He may not jump out at you from a box score, but Hayward does all the little things, and well. Still 21, the youngster is having the best month of his NBA career with 14.4 points a game on 56% shooting. Aside from rebound and threes, he can do everything else; he will get you assists, steals, blocks, and free throws, while limiting his turnovers to a very low rate. You could do much worse at a shallow SG position (he’s also eligible at SF) this year, and is a guy I like to keep his performance up if the minutes are there.

5. DeMarcus Cousins

There may not be a more infuriating, inconsistent player around the league than Cousins. When focused and determined, he can be one of the best centers in the league. Over his past six games, Cousins has been that guy, with 22 points and 14.2 rebounds a game. While he does turn the ball over a little too much, he will block and steal just as many times on the defensive end. The potential is there for him to be a top five center in this league, and for now, just ride him while he’s hot.

6. Drew Gooden

When a journeyman like Gooden signed a 5-year, $32 Million contract, I’m not going to lie that I just laughed at the Bucks stupidity. With star Andrew Bogut now out, Gooden has done his best to impress me. He’s a solid overall player, who will fill all the “big-man” stats up for you. His shooting percentages may plunge as defenses continue to adjust to the Bucks’ new offense, but as long as Bogut is out, Gooden is a solid fantasy option in almost any league or format.

DIVERS

1. Jeff Teague

When he exceeded expectations to move from a “sleeper” to a legitimately useful fantasy player to start the season, Teague drew a lot of hype in fantasy circles. He has reverted to what made him the “sleeper” in the first place in recent weeks, with a lack of assists in recent weeks that just kills you at the point guard position. In February, he is averaging only 3.3 assists, and shooting below 43% from the field. While he is still a solid producer of three pointers and steals, I’m becoming very skeptical of his long-term value.

2. Nene

While he is definitely the first NBA player who could have his name pass for a European soccer superstar, Nene has looked like he actually wants to head over to the pitch to start off the season. He was clearly not in great shape over the offseason, and has not been able to keep up with the scorching tempo the Nuggets play at. With the depth around him, his minutes are down, and while the skills are there to be one of the most efficient big men in the league, I doubt he will perform like that this season.  He has been dinged up recently, and is shooting at his worst percentages from the field and from the free throw line since 2007.

3. Mo Williams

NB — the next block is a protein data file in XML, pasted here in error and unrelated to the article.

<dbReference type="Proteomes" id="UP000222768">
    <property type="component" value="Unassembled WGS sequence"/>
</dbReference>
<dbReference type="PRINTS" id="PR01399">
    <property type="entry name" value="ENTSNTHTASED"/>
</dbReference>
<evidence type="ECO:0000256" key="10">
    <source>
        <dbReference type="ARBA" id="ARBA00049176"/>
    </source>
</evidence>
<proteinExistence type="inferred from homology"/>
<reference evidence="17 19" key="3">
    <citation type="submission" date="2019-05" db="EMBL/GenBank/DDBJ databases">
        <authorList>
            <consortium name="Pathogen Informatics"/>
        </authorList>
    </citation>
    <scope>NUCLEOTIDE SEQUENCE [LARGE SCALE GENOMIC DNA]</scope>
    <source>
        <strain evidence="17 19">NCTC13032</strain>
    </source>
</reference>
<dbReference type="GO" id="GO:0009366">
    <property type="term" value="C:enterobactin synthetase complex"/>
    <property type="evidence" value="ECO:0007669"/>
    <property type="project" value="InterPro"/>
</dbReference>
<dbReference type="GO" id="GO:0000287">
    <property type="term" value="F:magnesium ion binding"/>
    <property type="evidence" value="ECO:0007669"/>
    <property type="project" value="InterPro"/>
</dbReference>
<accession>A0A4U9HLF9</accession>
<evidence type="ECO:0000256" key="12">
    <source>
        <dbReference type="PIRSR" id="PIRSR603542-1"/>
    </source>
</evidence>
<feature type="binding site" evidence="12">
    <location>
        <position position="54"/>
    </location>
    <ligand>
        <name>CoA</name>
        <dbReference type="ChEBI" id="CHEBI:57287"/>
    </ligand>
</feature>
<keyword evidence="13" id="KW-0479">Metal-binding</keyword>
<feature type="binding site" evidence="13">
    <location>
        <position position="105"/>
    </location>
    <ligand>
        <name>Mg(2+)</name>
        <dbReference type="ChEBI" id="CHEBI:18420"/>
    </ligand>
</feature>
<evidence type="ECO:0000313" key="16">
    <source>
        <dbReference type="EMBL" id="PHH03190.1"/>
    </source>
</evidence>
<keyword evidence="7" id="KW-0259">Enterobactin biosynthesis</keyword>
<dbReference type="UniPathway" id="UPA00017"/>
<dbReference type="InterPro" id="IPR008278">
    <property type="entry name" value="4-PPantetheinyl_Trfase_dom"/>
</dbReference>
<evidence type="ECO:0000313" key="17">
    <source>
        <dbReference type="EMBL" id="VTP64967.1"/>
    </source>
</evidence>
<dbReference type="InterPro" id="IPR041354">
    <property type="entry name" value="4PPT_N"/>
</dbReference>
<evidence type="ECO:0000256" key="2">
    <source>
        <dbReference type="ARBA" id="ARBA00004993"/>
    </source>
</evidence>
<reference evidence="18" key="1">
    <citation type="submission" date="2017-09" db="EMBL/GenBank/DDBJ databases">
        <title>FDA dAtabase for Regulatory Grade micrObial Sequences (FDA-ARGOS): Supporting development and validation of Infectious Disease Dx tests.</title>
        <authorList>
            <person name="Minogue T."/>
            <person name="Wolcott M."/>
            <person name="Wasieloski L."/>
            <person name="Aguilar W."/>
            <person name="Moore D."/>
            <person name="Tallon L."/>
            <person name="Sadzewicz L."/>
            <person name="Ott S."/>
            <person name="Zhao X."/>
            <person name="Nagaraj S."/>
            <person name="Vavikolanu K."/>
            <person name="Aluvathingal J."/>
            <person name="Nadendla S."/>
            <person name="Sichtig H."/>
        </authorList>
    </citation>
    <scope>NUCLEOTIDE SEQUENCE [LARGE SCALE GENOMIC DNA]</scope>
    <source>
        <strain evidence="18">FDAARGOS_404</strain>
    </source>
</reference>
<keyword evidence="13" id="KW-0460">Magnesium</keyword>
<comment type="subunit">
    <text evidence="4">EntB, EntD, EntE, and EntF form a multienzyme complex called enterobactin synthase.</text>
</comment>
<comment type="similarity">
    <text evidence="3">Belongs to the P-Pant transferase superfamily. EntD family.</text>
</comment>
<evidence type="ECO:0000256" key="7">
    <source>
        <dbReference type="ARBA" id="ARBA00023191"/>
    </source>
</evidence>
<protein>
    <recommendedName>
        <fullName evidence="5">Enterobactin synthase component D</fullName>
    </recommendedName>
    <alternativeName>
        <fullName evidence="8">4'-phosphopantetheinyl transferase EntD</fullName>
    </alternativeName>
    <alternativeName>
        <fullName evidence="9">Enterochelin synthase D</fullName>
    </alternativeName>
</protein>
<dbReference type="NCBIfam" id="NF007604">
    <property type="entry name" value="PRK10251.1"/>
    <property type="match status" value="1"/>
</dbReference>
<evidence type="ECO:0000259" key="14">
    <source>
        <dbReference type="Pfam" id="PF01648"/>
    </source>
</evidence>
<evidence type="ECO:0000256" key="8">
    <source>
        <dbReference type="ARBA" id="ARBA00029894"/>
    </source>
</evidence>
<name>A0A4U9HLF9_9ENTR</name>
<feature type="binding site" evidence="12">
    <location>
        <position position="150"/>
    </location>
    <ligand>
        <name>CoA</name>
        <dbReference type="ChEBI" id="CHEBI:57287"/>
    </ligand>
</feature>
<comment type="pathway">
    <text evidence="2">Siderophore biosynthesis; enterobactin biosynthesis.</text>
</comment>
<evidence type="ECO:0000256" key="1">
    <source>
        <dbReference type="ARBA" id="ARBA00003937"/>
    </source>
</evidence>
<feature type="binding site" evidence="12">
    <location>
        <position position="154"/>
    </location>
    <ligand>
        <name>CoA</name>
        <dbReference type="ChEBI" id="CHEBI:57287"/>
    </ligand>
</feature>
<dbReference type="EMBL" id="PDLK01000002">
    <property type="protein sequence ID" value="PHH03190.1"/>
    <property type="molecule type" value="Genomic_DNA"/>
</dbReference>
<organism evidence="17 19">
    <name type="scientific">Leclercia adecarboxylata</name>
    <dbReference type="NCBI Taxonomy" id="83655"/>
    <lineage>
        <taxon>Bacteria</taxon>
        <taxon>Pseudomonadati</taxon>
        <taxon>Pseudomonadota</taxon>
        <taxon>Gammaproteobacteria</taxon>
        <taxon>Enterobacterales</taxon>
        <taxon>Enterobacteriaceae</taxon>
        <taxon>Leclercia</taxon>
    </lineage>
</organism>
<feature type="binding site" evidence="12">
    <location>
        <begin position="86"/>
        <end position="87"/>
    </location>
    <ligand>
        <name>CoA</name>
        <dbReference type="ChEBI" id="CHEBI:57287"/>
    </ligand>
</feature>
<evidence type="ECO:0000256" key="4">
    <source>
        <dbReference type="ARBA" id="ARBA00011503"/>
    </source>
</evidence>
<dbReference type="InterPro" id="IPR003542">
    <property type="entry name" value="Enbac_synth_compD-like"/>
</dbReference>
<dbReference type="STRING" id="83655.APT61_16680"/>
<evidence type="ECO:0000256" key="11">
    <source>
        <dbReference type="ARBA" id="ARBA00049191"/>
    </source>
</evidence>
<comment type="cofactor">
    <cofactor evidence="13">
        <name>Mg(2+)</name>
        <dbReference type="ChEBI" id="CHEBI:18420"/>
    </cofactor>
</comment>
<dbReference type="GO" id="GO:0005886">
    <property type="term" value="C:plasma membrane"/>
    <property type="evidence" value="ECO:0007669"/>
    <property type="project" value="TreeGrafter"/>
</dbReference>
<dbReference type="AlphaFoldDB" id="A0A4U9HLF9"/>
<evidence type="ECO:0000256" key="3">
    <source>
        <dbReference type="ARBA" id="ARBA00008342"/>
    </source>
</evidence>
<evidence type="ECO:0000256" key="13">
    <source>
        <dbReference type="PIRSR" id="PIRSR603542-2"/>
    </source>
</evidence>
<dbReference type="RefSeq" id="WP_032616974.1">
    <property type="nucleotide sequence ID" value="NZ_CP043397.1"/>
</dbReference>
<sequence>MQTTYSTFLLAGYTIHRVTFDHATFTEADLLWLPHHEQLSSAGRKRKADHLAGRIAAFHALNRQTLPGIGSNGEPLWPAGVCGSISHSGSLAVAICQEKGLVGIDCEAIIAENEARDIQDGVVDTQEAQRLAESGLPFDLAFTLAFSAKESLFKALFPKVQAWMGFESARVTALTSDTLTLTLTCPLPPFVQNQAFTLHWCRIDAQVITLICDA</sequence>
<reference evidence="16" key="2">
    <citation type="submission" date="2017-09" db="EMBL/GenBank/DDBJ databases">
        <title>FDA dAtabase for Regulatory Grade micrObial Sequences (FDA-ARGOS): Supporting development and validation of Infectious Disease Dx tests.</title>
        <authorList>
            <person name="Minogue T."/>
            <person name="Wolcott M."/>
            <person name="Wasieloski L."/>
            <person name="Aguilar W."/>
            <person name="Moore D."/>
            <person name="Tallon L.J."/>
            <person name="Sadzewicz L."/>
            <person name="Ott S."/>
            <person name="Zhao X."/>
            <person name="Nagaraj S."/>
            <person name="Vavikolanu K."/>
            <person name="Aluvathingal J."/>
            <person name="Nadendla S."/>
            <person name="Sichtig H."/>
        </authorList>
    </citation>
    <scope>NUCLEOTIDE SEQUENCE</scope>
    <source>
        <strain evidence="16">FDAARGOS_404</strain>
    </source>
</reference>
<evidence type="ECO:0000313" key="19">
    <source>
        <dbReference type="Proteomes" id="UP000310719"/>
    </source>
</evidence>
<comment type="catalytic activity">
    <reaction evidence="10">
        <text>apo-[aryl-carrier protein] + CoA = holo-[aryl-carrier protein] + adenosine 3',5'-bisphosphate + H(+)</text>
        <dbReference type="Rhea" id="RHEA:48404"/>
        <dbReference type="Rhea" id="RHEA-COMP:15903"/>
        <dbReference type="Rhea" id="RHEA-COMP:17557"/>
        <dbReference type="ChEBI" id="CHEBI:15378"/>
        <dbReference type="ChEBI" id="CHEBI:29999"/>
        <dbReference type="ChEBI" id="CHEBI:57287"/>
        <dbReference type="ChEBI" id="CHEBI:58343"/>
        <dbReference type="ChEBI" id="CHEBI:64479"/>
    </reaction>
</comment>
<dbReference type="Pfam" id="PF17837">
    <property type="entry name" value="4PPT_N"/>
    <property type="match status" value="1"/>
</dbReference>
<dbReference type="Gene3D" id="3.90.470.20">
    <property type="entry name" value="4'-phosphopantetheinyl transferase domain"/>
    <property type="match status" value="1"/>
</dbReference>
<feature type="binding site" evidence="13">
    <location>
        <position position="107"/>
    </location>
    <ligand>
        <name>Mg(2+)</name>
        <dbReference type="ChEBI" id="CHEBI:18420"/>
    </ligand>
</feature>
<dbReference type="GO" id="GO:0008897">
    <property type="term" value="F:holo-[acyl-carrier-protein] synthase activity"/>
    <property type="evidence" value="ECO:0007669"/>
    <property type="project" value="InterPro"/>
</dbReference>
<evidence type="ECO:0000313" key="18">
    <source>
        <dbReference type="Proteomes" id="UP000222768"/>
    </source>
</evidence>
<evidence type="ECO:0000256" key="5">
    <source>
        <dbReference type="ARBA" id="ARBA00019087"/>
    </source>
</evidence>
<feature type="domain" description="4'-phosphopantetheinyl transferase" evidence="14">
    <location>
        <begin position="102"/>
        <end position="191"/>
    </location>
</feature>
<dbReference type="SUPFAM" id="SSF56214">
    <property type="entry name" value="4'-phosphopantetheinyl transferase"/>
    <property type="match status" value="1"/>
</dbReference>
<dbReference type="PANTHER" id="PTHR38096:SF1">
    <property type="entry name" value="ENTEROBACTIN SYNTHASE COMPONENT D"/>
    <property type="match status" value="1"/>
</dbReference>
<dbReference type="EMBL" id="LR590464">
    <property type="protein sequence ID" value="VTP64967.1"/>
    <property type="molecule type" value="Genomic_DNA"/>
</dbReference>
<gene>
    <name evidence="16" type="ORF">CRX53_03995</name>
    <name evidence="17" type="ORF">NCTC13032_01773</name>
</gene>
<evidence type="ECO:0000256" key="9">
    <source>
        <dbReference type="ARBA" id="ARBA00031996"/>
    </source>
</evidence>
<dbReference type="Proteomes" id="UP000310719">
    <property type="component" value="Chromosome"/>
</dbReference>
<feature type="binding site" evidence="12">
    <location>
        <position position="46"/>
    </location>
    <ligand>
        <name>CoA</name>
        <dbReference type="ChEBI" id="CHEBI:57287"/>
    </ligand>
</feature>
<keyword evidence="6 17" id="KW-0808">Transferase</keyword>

After Chauncey Billups got injured, everybody assumed that Williams could effectively step into his role as a shooter. Mo has fallen short of expectations in his recent play, and I fear he will never be too effective off the ball, completely negating his fantasy value. Since Billups’ injury, Williams is shooting only 33% from the field! While he will definitely supply threes and free throws, the assists will not be there with CP3 manning the point, the steals and blocks are completely invisible, and the points will not be high enough to make up for his other deficiencies.

4. Samuel Dalembert

Dalembert’s a complete stiff. And while that doesn’t matter for his fantasy value, per say, it does affect a lot of what he does on the court. While his blocks created some early season hype, he has fallen off from being fantasy relevant by posting 4 points and 5.8 rebounds a game in February. A one-category pseudo-stud just isn’t worth owning in any format.

5. Brandon Jennings

When a player has a breakout year, fantasy owners may just try to trade for that player blindly, basing their reasoning off of the hype surrounding him. While I do think Jennings has taken strides this year, his recent play suggests the inconsistency that haunted him his first two seasons in the NBA may still be daunting. He will never be a great true shooter, limiting his fantasy potential for threes and field goal percentage. Because he puts up so many shots (over 16 a game!), his performance will hold back your team’s even more. Jennings is doing a lot of things well this season, with career highs in points, steals, threes, and field goal percentage, and his lowest turnover margin ever. Despite these positives, I would still be very cautious with him going forward in any league where shooting percentages are a factor.

6. Mario Chalmers

I’ve always liked Chalmers for fantasy, but his value has slipped this year, and not just because of injury. While he ranks quite highly on the player rater, his turnovers have been rising as his assists are dropping. His steals are merely average for a PG, and while he has been shooting very efficiently and knocks down a ton of threes, the 2.5 assists he is averaging in February point to a swoon that could continue throughout the second half of the season.

You can follow along and watch league standings all year of the league HERE.

I’ve created a Twitter list of everyone in the league, you can follow that list HERE. 

And once again, please check out the fine folks over at RotoAnalysis.com for great fantasy advice for all sports, in written and podcast form.